A bacteria resistant to antibiotics is making its way around the state.
“Recently in the city of Chicago and the collar communities around Chicago, they’ve seen an increase in the past few years in the number of diagnosed related to it,” said Monica Hendrickson with the Peoria City/County Health Department.
The bacteria, commonly known as CRE, has gone up by 7 percent across the state.
It normally affects elderly people with weak immune systems, and people who have a history of being sick for a long period of time.
“If you’ve been in a healthcare facility, and exposed to antibiotics, you could develop these organisms,” said Dr. John Farrell with OSF Health.
That’s because your body becomes immune to the medicine before you catch the bug.
About 9,000 cases are reported each year across the country; Peoria had 50 cases last year.
The high rate of death comes from a tough treatment process.
“Treatment of an infection like this is a collaborative process, it’s not the doctors acting alone, there’s an entire team of experts in the lab…It is possible to have this organism and not know you have it,” Dr. Farrell said.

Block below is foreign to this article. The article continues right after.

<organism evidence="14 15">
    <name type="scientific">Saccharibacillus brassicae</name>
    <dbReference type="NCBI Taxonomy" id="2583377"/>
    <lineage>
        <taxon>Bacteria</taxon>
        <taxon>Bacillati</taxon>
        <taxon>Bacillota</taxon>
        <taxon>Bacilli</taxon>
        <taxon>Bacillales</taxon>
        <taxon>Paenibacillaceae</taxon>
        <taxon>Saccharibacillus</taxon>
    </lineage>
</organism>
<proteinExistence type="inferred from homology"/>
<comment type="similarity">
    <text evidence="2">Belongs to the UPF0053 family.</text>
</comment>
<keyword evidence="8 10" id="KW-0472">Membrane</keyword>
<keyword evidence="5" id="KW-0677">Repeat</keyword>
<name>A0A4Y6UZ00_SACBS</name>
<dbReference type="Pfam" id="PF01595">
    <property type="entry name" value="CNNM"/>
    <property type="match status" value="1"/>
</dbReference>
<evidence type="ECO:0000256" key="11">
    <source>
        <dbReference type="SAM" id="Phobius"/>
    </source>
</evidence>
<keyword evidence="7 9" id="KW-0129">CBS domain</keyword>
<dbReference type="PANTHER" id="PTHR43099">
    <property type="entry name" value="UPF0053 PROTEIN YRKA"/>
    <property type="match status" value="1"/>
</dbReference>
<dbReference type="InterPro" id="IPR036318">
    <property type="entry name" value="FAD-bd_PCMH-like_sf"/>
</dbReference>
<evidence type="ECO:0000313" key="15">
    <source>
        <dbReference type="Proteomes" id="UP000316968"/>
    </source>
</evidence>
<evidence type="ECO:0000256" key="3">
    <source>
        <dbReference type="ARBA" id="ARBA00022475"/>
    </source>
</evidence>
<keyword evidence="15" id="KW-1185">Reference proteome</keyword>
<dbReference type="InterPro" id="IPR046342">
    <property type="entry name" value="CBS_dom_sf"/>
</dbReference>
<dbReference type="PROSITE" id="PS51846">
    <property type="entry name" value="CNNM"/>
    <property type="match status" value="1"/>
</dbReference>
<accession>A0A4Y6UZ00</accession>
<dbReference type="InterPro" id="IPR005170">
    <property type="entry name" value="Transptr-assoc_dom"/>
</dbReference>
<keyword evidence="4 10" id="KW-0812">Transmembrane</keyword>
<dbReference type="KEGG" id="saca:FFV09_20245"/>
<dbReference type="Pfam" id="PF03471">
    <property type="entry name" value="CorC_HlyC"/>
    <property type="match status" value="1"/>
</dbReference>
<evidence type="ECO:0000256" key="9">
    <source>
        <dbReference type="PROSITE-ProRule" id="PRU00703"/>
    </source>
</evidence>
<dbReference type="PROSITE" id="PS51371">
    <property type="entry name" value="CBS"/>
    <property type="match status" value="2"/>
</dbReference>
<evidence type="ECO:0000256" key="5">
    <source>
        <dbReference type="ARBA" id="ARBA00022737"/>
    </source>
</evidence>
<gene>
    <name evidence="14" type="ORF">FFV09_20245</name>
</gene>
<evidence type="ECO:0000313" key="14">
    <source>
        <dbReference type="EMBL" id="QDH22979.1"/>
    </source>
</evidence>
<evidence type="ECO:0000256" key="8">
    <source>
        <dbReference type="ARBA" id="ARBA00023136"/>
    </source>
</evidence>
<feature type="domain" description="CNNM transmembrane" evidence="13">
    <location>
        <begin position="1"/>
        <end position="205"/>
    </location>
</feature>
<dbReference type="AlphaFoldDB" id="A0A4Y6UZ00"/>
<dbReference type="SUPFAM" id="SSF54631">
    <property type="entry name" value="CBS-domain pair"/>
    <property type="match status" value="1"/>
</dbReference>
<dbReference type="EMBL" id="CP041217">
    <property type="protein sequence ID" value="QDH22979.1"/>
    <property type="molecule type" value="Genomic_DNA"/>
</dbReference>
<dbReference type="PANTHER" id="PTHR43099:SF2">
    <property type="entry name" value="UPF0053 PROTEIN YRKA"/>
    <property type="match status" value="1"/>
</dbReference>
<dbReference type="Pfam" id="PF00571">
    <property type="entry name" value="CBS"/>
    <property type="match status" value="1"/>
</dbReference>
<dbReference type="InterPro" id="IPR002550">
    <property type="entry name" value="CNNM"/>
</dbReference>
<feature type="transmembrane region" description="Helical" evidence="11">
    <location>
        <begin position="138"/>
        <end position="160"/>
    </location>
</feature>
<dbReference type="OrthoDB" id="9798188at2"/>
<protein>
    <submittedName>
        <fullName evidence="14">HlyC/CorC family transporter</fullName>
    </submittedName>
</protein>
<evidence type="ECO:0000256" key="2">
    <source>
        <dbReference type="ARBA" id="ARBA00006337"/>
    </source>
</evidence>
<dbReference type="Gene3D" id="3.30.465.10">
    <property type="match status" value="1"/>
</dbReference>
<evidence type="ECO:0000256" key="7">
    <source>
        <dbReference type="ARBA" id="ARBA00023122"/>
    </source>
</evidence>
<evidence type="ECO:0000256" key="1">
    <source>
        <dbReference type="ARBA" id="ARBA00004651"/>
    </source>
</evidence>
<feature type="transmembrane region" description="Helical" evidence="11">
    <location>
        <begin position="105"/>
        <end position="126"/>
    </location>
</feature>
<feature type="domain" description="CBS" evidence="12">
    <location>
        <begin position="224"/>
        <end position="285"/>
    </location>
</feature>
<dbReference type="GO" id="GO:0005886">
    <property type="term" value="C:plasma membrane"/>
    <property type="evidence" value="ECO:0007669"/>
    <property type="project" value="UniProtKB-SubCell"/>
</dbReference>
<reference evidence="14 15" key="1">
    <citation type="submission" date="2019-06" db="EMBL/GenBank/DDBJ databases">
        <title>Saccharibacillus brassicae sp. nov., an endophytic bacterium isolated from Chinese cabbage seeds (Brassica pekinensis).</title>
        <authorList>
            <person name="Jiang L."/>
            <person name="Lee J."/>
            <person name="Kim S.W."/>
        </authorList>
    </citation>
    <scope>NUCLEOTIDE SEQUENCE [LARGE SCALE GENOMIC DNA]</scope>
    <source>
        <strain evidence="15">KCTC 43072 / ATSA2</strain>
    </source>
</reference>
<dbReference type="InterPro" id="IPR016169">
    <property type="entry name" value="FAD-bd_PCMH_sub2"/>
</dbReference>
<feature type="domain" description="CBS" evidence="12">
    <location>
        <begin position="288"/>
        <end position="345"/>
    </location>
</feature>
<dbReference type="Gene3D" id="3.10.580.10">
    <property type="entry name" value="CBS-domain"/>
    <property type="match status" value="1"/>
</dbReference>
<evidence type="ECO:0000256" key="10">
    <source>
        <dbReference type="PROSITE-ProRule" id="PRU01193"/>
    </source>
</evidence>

Often times, the treatment is a higher doses of medicine. That too can create problems.
“We don’t necessarily want to expose those high risk or high level antibiotics because we don’t want organisms to resist those as well,” Hendrickson said.
Now, some doctors are re-thinking antibiotics all together for common illnesses.
“Colds are viral and so in that time they expect to get some sort of medication rather than just the usual or what they need, rest,” Hendrickson said.
Doctors say treatment is possible for the bacteria in the form of other medicine that will kill the bug.
Several healthcare providers usually work together to prevent the spread from patient to patient.
Doctors say they’ve been treating the bacteria since 2001 in Illinois.